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For one recent exception to the silence on this issue, there is Shapiro (2013).
See, for example, Adams and Aizawa (2001, 2008), Adams and Garrison (2013), Clark (2005, 2010), Menary (2006, 2010), Rowlands (2009b), and Rupert (2009).
For additional discussion of Noë’s view and of the issues of causation versus constitution, see, for example, Adams and Aizawa (2008), Aizawa (2007, 2010), Block (2005), and Rupert (2009).
The phrase ‘extended cognition’ is often, or even typically, used to describe this view. For simplicity, however, the discussion here will simply work with ‘embodied.
For present purposes, we may treat ‘reason’ and ‘cognition’ as interchangeable.
For other conceptions of embodiment, see Goldman and de Vignemont (2009).
As noted above, there is some risk of anachronism in interpreting Skinner and Chomsky as I have. Perhaps there is some historical oversimplification as well. So, for one thing, Skinner’s rejection is only of ideas, meanings, and images. For a second thing, the interpretation that Skinner denies the existence of the cognitive is based on the assumption that fictions do not exist. It is also based on the assumption that Skinner adopts the principle that science should not postulate unobservable, non-explanatory entities. Opposing this interpretation, however, is Skinner’s claim that “the objection to inner states is not that they do not exist, but that they are not relevant in a functional analysis” (1953, p. 35). Perhaps it would be better to have a more contemporary statement of the view that cognition is a putative cause, such as, “according to functionalism, the essential or defining feature of any type of mental state is the set of causal relations it bears to (1) environmental effects on the body, (2) other types of mental states, and (3) bodily behavior” (Churchland, 1984, p. 36). Of course, even this is a claim about the mental, rather than the cognitive, and it is a statement of functionalism. Nevertheless, the basic picture of”inner goings on” that are distinct from behavior and among the causes of behavior remains. This is the picture that is relevant for our current discussion.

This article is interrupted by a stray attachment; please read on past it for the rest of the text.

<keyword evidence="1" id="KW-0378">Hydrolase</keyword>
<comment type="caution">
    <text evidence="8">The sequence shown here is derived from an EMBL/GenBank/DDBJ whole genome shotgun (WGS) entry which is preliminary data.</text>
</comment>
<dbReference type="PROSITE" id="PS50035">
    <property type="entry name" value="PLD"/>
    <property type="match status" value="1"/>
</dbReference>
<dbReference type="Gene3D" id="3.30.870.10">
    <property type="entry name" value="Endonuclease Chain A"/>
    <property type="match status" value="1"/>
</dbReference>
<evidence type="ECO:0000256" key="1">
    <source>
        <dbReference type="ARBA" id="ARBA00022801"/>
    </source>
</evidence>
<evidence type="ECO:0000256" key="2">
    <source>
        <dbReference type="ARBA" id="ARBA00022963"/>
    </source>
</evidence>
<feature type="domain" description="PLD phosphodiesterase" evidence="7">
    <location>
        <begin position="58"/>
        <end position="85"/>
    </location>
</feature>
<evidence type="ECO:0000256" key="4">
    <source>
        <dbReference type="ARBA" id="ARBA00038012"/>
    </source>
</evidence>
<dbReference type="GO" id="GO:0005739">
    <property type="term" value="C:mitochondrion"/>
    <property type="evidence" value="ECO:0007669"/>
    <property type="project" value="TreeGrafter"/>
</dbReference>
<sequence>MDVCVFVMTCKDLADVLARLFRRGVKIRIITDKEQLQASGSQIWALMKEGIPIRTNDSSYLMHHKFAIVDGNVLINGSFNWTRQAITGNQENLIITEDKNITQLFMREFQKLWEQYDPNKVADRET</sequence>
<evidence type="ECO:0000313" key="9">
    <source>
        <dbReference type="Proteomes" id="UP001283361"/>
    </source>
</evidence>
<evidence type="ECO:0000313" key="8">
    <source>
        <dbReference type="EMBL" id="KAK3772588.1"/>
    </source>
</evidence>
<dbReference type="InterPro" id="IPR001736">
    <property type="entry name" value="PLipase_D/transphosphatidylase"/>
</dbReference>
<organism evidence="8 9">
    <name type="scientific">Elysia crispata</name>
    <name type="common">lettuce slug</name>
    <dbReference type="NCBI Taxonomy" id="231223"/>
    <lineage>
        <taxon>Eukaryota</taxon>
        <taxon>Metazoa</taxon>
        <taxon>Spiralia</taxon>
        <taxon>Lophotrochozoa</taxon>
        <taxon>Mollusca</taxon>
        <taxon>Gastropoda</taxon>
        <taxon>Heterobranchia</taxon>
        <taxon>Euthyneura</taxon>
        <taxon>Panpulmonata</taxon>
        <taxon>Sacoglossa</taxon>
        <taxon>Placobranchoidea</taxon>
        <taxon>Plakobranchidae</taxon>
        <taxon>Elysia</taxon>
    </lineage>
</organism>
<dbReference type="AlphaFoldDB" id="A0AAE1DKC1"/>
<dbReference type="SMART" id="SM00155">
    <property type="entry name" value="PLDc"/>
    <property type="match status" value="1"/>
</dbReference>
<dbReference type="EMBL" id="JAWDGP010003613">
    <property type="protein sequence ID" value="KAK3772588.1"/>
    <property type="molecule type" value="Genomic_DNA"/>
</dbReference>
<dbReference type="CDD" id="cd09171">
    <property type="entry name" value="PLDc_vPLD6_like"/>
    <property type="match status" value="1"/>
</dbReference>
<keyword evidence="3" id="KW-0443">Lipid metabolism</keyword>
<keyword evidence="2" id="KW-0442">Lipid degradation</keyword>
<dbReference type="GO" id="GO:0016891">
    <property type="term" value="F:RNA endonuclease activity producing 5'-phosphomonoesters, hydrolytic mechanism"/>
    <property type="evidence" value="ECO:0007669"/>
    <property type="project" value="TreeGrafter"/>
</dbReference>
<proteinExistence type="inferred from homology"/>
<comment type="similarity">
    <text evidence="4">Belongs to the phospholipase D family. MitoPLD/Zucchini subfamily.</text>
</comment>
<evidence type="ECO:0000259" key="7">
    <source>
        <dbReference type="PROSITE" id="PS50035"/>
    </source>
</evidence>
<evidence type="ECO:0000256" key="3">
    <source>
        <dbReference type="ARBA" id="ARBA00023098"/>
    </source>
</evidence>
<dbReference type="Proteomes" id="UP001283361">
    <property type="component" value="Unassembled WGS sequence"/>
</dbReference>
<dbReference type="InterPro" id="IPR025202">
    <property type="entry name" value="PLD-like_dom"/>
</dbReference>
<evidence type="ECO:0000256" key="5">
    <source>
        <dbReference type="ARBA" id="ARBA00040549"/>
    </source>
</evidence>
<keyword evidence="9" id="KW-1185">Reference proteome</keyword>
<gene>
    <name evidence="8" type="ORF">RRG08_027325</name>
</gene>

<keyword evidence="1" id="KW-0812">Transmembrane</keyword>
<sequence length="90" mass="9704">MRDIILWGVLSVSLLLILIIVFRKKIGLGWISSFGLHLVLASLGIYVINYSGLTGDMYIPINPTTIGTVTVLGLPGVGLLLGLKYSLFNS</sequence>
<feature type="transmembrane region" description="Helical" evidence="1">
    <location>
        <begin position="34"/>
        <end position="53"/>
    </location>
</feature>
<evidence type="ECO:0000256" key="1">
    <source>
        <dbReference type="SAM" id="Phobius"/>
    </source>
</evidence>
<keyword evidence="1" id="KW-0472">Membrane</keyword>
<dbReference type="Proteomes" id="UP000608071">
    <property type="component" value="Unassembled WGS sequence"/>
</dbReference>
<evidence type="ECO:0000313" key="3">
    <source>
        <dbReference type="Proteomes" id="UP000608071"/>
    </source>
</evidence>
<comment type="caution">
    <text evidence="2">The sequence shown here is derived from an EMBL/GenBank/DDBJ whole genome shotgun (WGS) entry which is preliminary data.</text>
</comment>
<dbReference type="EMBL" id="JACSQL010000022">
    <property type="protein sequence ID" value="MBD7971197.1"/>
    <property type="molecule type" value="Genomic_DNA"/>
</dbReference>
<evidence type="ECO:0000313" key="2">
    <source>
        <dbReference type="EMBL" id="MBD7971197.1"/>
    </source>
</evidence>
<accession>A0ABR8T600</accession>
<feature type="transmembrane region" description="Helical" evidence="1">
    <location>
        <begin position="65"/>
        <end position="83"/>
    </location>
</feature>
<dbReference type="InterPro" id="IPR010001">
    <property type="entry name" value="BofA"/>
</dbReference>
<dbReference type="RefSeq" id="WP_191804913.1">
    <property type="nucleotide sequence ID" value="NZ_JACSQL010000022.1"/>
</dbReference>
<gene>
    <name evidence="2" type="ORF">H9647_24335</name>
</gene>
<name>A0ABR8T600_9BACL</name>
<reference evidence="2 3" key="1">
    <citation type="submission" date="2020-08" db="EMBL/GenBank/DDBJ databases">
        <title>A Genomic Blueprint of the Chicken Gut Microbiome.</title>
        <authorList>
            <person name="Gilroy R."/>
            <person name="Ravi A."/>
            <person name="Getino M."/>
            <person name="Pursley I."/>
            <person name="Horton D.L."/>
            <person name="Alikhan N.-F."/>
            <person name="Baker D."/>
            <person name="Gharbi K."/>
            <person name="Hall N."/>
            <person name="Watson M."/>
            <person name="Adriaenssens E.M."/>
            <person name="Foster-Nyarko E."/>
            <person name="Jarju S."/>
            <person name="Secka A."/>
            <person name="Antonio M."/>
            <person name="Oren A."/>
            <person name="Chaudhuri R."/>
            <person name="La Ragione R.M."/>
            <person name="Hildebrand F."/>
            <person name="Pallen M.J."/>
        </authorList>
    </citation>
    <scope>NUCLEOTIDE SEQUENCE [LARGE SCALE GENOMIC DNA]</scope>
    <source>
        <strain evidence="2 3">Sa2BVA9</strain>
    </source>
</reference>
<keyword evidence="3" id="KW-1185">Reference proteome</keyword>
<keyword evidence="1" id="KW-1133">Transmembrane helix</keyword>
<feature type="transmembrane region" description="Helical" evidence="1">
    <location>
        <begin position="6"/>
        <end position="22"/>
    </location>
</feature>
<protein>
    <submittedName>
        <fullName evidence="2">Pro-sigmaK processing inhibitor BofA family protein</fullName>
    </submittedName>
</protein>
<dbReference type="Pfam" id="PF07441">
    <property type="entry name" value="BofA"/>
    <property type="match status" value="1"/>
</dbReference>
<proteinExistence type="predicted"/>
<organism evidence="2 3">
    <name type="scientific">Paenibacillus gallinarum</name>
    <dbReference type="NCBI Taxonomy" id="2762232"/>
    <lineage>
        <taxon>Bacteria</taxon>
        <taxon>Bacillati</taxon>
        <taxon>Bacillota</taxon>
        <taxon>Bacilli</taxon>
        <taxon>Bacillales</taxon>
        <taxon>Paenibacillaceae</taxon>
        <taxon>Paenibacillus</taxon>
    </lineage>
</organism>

We find a view like this in Wilson (1994), and Wilson and Clark (2009).
One reviewer for this journal puts the point against Chemero more forcefully. It is not okay for Chemero simply to use the word as he pleases. If an author claims to prove that God exists, but then by ‘God’ means Dubuque, Iowa, then the author does not prove anything interesting. Similarly, if Chemero claims that cognition is embodied, but then by ‘cognition’ he means behavior, then he does not claim anything interesting.